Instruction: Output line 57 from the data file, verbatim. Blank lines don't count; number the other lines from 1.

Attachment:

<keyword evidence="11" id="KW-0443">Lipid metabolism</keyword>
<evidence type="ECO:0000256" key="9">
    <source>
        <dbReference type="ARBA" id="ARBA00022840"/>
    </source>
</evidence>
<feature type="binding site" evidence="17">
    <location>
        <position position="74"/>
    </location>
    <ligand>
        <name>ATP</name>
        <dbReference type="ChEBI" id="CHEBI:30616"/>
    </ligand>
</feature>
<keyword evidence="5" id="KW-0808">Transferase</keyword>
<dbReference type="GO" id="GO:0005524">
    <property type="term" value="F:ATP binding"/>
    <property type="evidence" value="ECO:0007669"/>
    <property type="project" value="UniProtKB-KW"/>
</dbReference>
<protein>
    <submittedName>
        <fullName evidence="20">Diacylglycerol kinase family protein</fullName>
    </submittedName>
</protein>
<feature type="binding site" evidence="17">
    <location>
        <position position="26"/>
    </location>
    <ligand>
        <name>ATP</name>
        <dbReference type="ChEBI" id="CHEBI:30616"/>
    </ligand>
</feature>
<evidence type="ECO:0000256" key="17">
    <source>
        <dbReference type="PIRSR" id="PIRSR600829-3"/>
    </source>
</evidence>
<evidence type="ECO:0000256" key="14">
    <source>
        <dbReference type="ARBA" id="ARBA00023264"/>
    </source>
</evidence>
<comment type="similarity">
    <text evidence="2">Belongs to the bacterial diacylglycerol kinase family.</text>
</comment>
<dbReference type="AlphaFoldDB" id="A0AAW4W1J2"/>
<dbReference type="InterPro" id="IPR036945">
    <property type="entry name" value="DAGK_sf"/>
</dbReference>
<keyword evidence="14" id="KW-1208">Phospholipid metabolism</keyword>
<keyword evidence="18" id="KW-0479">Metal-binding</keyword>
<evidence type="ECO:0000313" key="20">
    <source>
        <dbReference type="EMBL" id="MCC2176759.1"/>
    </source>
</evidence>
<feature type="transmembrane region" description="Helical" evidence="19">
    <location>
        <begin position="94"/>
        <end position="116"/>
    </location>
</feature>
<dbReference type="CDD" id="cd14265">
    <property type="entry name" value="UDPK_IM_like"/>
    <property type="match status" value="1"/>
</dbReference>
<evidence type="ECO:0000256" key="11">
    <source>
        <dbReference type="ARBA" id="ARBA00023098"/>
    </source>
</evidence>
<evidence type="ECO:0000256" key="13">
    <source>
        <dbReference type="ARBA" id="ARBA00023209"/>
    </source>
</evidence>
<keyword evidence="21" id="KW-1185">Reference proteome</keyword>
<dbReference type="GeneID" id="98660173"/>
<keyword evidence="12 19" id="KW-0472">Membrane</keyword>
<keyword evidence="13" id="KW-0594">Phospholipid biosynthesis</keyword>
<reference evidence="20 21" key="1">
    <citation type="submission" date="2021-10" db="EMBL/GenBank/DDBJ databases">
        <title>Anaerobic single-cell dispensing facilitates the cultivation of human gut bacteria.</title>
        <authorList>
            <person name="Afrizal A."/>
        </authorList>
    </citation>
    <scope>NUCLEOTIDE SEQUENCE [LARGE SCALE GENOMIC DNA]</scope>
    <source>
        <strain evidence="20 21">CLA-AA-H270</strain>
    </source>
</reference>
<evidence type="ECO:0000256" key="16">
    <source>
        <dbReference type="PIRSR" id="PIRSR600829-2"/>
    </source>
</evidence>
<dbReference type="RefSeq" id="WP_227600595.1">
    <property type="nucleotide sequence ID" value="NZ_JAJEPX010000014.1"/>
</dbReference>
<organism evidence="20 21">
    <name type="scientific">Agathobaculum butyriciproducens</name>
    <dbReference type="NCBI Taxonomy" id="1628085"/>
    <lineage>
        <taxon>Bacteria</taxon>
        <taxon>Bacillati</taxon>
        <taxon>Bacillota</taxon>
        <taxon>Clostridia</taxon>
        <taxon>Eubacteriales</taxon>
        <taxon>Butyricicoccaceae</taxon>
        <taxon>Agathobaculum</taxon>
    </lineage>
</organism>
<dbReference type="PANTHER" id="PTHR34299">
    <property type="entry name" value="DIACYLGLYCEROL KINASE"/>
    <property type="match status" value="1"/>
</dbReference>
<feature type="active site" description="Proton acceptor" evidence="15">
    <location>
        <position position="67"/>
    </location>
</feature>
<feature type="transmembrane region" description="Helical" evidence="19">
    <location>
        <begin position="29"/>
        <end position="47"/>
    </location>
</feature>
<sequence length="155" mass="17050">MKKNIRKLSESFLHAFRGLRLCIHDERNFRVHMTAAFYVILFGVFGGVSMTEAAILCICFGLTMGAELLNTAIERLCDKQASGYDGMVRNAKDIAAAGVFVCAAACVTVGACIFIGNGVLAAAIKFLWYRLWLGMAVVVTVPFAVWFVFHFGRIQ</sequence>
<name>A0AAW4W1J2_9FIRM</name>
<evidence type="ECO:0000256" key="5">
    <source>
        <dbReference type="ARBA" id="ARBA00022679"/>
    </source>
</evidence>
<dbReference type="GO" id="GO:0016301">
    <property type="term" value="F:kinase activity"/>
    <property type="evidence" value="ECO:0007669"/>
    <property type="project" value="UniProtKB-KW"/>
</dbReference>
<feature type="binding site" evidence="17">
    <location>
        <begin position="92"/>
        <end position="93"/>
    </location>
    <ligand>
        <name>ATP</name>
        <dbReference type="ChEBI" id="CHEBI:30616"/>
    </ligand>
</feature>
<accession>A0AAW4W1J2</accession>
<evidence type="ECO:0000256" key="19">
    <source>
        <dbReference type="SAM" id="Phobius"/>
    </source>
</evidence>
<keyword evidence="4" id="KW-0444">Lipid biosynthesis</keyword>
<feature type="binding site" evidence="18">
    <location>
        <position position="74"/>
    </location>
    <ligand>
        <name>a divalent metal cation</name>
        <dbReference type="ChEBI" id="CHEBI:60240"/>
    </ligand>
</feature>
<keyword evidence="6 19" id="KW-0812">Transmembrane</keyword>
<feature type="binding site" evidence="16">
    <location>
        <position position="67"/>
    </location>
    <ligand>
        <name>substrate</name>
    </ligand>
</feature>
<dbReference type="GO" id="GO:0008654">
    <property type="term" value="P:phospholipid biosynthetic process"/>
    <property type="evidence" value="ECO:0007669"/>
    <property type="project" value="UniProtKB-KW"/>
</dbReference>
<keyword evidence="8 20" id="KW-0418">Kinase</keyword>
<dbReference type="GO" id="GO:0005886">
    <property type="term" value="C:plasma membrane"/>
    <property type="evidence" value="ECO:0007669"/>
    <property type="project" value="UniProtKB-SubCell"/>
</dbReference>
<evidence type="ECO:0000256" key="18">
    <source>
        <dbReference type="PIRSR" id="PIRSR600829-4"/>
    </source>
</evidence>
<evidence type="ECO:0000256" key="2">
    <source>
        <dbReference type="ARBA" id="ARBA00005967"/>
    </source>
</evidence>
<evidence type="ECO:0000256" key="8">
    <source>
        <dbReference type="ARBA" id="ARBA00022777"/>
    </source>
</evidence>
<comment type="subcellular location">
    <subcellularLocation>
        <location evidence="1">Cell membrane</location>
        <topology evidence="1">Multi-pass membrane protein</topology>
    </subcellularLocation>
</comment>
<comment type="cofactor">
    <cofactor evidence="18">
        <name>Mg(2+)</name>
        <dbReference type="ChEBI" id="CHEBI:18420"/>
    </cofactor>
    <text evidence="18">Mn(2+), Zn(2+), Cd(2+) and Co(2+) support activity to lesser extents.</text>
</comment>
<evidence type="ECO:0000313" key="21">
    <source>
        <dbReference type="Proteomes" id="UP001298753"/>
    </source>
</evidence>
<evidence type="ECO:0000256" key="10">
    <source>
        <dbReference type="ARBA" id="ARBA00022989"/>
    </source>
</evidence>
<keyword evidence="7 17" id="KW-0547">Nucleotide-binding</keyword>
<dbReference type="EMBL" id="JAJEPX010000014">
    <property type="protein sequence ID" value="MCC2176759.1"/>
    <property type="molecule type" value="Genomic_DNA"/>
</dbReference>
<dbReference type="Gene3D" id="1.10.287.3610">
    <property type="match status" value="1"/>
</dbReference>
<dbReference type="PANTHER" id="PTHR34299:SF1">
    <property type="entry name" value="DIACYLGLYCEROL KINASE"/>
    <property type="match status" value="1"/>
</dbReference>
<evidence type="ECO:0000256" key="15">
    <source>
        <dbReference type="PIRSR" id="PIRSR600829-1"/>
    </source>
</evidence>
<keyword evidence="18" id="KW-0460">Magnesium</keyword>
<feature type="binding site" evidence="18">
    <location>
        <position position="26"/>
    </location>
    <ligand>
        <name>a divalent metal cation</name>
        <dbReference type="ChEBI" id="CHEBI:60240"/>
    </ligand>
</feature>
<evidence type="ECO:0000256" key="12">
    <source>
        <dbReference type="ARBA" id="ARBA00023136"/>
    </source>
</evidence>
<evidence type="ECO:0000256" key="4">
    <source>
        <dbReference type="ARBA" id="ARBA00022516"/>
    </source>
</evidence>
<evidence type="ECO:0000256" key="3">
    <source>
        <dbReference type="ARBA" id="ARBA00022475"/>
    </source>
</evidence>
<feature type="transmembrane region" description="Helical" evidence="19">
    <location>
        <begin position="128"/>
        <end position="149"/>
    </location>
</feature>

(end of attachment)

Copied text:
        <dbReference type="EMBL" id="MCC2176759.1"/>